Swing low, sweet chariot

thunder lay over the low hills
Jordy and I banging along in my heavy car
when we came round a bend
on an accident scene
eerily empty of cars or trucks
just a whole flock of ducks
spaced in formation, down on the ground
—still flying furiously
a tall-standing truck an enormous axe
had smashed them out of gaps in the air
no one was there but a ghost truck hiss
swishing in space the road not a road
but an Escher of ducks bursting bright feet
an orange slash of jet-planes
wheeling whack- whack- whack
above the black tarseal
necks stretched out flat, trying to lift off
in a desperate flap-flapping
white under-wings whirring
against the dark road
all alert and aware and clearly not dying
Sorry, Jordy, sorry, I said, I can’t just leave them
he was stuck with it dragged into 
the shutter of stress—click—and again—click
the black duck—unusual—against the blue light
along each feather, the wing tips quivered
I turned back and circled; a car passed the leavings
leaving ducks flapping against their snapped backs
I came at a crawl with the wheels lined up
tensing my teeth at each small shuddered bump
I’m coming, ducky, I said, I won’t be long
in a glass shaft of guilt, a flash of the night
a frog leaped through my car lights—was it?
just a blur in the rain specks, wet stones on the road
and it looked like it leaped right in my path; I drove on. 
Stick-stab in my side, I turned back
to his small shape and I got down beside him
and yes, his long hollow legs smashed blue and flat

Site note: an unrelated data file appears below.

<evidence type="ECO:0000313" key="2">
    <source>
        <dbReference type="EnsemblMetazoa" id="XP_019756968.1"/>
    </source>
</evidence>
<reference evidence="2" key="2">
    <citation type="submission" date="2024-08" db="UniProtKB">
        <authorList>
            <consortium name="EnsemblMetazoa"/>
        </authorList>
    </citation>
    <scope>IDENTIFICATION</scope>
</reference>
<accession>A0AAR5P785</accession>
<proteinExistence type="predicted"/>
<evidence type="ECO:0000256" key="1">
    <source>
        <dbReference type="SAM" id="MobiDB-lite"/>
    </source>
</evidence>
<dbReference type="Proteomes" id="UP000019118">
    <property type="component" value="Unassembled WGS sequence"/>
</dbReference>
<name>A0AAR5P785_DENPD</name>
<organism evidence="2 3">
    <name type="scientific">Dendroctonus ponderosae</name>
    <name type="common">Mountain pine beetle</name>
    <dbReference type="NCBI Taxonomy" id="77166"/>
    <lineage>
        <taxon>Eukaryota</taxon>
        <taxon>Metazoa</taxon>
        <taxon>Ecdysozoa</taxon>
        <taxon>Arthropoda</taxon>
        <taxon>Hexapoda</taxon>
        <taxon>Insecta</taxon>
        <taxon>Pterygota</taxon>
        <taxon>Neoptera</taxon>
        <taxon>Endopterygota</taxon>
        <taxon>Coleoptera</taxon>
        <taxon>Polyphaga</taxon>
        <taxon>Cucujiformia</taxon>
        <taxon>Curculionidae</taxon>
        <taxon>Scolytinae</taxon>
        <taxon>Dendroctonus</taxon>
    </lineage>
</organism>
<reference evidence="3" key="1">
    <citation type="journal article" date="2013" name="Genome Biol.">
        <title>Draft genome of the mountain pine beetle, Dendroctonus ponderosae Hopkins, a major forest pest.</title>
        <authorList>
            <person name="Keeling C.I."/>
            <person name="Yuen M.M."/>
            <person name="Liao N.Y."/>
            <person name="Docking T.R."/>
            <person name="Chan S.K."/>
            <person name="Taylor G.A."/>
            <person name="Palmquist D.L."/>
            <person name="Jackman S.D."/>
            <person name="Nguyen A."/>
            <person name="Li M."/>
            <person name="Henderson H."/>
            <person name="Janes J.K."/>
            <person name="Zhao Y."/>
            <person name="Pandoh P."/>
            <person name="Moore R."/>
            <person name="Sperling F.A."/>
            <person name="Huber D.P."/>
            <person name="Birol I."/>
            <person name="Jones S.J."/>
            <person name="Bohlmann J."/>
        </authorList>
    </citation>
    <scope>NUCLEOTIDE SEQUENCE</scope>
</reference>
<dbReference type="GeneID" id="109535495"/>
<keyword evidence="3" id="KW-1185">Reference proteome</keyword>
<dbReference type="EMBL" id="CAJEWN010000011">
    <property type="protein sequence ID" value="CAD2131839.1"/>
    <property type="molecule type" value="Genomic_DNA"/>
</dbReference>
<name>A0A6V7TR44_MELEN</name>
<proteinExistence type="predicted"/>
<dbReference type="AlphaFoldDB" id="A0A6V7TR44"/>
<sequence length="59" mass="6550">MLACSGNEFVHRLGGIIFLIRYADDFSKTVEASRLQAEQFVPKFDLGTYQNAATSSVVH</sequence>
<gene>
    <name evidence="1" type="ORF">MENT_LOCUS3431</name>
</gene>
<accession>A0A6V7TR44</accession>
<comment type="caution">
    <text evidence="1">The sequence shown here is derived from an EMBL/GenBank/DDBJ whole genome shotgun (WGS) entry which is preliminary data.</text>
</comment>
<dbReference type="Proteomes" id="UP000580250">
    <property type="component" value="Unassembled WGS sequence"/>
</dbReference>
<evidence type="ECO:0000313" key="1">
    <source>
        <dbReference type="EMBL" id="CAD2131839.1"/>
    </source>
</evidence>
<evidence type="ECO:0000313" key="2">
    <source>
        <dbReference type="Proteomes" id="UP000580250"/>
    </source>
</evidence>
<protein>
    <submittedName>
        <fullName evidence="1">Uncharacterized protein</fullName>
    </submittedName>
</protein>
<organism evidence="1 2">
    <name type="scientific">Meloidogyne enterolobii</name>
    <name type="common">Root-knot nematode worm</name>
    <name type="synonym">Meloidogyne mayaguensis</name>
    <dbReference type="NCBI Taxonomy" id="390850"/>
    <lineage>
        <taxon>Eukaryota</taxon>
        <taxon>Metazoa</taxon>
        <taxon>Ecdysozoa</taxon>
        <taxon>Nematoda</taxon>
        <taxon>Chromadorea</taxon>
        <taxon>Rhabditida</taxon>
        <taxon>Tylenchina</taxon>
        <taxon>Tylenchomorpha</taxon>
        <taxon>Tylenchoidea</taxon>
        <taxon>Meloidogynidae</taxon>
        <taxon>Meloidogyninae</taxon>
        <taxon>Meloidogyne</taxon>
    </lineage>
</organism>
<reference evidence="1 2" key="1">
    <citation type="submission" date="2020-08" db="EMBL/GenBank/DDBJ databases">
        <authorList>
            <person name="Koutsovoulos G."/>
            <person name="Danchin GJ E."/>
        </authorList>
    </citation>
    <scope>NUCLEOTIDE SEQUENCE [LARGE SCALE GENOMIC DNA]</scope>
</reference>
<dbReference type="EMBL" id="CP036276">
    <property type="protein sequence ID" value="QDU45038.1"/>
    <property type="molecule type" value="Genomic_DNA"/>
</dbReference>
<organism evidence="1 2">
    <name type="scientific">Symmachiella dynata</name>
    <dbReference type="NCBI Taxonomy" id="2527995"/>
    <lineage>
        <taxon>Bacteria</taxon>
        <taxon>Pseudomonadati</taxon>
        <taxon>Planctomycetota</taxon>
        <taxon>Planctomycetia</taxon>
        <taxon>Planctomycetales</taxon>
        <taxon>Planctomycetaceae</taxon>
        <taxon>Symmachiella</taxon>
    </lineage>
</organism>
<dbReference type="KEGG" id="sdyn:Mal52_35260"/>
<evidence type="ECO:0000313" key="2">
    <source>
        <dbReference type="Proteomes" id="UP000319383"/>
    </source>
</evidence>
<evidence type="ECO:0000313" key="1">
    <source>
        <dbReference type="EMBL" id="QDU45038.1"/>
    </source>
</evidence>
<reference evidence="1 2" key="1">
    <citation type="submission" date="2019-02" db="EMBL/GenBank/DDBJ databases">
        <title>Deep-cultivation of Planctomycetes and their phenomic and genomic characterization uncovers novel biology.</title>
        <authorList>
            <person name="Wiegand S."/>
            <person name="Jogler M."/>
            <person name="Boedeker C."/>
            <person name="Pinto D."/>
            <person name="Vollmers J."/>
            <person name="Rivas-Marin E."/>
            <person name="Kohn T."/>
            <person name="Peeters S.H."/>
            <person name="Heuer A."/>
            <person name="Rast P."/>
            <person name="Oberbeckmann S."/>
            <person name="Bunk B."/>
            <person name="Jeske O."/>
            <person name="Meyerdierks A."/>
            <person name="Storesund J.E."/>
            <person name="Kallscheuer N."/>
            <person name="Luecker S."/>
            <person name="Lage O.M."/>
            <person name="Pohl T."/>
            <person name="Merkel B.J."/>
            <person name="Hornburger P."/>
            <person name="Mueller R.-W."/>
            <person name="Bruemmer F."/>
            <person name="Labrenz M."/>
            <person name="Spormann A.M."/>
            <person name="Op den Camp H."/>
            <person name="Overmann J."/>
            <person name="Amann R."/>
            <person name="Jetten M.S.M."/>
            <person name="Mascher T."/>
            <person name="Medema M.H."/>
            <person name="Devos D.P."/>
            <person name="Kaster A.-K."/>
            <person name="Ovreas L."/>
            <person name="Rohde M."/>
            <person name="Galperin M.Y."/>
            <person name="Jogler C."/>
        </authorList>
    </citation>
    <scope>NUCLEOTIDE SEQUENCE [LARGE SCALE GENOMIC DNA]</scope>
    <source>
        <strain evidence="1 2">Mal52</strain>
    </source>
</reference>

side by side on the wet running road
of course, still alive
in the circle of light: wettened grass on the bank
bluish agapanthus, beaded drops dripping off
the shaded cream of his swelled out throat
mouth blared open into one huge horn

Photo by John Goodhind

Marty Smith lives in Hawke’s Bay. Her first collection of poetry, Horse with hat was published in 2014 and won the Jessie Mackay Award for Best First Book of Poetry in the 2014 New Zealand Post Book Awards and was a finalist in the poetry category.  With the help of a Creative New Zealand grant, she frequents the Hastings racecourse to write about the people who work there, and what it’s like to have an ambulance follow you around as you do your job.
Smith comments: ‘I hate it when I see something hit by a car and left to suffer for hours (days), still conscious, in fearful agony and terrified. When they’re not yet road kill, because they’re not dead. I grew up on farm in rough hill country, where animals sometimes injured themselves, and Dad “put the bloody thing out of its misery”. It was a duty, and he was very strict about it. He was so insistent, and so grim, I used to wonder if it was something to do with the war.’ 

Poem source details >


Martys Victoria University Press author page
Martys New Zealand Book Council writer file